5

My wife wants a new dining room table -- a round one of about 4.5' in diameter.

I am constructing it out of rift sawn white oak. I will be using 3/4" ply for the table top (MDF core) and then laminate bending white oak around the edge (circumference), possibly with a strip of walnut in there as well.

My question has to do with the ply wood. In essence I want to create a pattern similar to this one:

enter image description here

As you can see, it appears to have 12 separate "wedges", with the grain running towards the center. I have searched the web to no avail as to how to create a table top like this. So my question:

How do I go about cutting and assembling 12 different "wedges" of 3/4" ply into a perfect circle?

  • 1
    What @mmathis said. Although you can do this by cutting segments and sticking them together it's much better if you don't have all that cutting and all those joints to worry about. Obviously this means you have to learn how to veneer but it's not that difficult ....probably easier than cutting the segments accurately! And you don't need to learn how to handle a new glue, you can use white PVA if your veneer isn't too thin. – Graphus supports Monica Feb 28 '17 at 18:53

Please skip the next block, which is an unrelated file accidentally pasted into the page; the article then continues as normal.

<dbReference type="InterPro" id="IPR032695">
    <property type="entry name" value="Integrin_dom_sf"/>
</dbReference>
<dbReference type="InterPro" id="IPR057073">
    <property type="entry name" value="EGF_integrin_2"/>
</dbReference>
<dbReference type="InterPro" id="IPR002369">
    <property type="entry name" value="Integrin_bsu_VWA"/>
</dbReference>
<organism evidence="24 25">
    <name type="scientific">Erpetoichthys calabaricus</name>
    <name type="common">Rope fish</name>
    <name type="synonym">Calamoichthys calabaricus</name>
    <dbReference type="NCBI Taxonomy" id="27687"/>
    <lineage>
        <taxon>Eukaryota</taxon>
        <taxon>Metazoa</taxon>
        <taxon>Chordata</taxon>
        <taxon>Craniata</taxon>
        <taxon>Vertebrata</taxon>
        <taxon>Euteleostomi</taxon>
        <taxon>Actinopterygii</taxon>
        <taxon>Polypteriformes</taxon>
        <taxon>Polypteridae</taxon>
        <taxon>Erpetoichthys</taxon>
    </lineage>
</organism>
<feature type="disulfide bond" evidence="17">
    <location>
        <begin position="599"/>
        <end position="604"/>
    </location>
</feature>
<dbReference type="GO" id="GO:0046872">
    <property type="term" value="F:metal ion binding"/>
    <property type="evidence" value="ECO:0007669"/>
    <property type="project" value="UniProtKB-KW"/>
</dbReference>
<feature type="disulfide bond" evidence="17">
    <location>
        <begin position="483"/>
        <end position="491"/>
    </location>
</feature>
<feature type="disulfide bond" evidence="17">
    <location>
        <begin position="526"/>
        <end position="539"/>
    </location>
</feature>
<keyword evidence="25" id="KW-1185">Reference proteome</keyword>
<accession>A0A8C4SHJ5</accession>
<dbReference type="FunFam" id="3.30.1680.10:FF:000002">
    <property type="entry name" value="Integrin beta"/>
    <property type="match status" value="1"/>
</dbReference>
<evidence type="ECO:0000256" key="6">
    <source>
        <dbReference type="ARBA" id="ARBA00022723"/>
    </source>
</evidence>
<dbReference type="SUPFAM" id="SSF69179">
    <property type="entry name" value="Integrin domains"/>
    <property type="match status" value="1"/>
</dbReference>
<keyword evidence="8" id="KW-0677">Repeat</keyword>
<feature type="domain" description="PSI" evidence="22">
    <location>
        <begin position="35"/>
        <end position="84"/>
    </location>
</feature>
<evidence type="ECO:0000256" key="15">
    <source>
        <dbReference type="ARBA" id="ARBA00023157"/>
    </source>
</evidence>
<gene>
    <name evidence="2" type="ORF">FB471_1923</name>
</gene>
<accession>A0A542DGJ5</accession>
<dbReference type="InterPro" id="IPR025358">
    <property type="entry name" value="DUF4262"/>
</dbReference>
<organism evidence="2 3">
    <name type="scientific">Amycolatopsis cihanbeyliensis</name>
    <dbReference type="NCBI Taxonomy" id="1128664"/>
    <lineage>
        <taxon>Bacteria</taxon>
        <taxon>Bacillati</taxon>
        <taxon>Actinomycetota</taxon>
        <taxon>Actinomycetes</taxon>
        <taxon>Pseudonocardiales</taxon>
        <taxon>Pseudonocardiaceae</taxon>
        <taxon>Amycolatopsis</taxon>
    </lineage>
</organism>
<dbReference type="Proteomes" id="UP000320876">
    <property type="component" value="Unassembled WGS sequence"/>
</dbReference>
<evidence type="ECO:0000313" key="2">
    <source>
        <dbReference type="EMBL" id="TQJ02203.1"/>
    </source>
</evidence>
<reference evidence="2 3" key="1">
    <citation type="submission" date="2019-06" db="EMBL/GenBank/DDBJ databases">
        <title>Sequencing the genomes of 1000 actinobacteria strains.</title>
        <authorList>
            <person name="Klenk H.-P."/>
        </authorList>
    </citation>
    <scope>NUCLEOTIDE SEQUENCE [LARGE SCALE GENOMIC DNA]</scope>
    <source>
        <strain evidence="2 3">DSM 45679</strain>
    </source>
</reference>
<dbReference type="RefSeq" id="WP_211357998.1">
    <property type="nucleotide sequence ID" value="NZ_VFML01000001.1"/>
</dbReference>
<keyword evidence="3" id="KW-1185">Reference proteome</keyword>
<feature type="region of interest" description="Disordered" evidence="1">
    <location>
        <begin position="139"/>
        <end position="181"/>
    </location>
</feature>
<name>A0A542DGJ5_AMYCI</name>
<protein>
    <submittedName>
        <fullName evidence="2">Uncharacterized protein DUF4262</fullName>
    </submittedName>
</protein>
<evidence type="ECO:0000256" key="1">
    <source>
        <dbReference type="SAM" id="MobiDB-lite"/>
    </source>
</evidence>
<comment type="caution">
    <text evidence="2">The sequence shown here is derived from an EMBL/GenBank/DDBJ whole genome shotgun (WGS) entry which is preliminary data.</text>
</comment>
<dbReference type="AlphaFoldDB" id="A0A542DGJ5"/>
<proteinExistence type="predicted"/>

• That is, almost beyond a doubt, a veneered table. So do it that way, on a nice solid circle (or is this a pull-apart with leaves and two half-circles?) The only possible reason to cut wedges in anything but veneer is if you are having a solid-lumber-snob attack (I may, at times, resemble that viewpoint, but I think I got past the acute phase.) That would complicate construction as well, but there's be some reason to it. A mad, idealistic reason, but a reason. – Ecnerwal Mar 1 '17 at 2:02
3

Don't make the wedges out of plywood, but rather make them out of veneer. This allows you to have a solid tabletop, but still get the design you want.

There is a video series by GuysWoodshop (think this project was a viewer project on Matt Cremona's channel) showing almost exactly what you're trying to do.

screenshot


Screenshot taken from part 6 of his video series

  • Not sure if it's just here but the screenshot isn't showing for me. – Graphus supports Monica Feb 28 '17 at 19:38
  • This looks like the answer! Pardon my ignorance, but I've never worked with veneer before. I know you can by it in large sheets (I can find multiple places online), but in the video he appears to be using small sheets that were a set all cut from the same log. Where do you buy veneer like that? – jEsp Mar 1 '17 at 17:58

Your Answer

By clicking “Post Your Answer”, you agree to our terms of service, privacy policy and cookie policy

Not the answer you're looking for? Browse other questions tagged or ask your own question.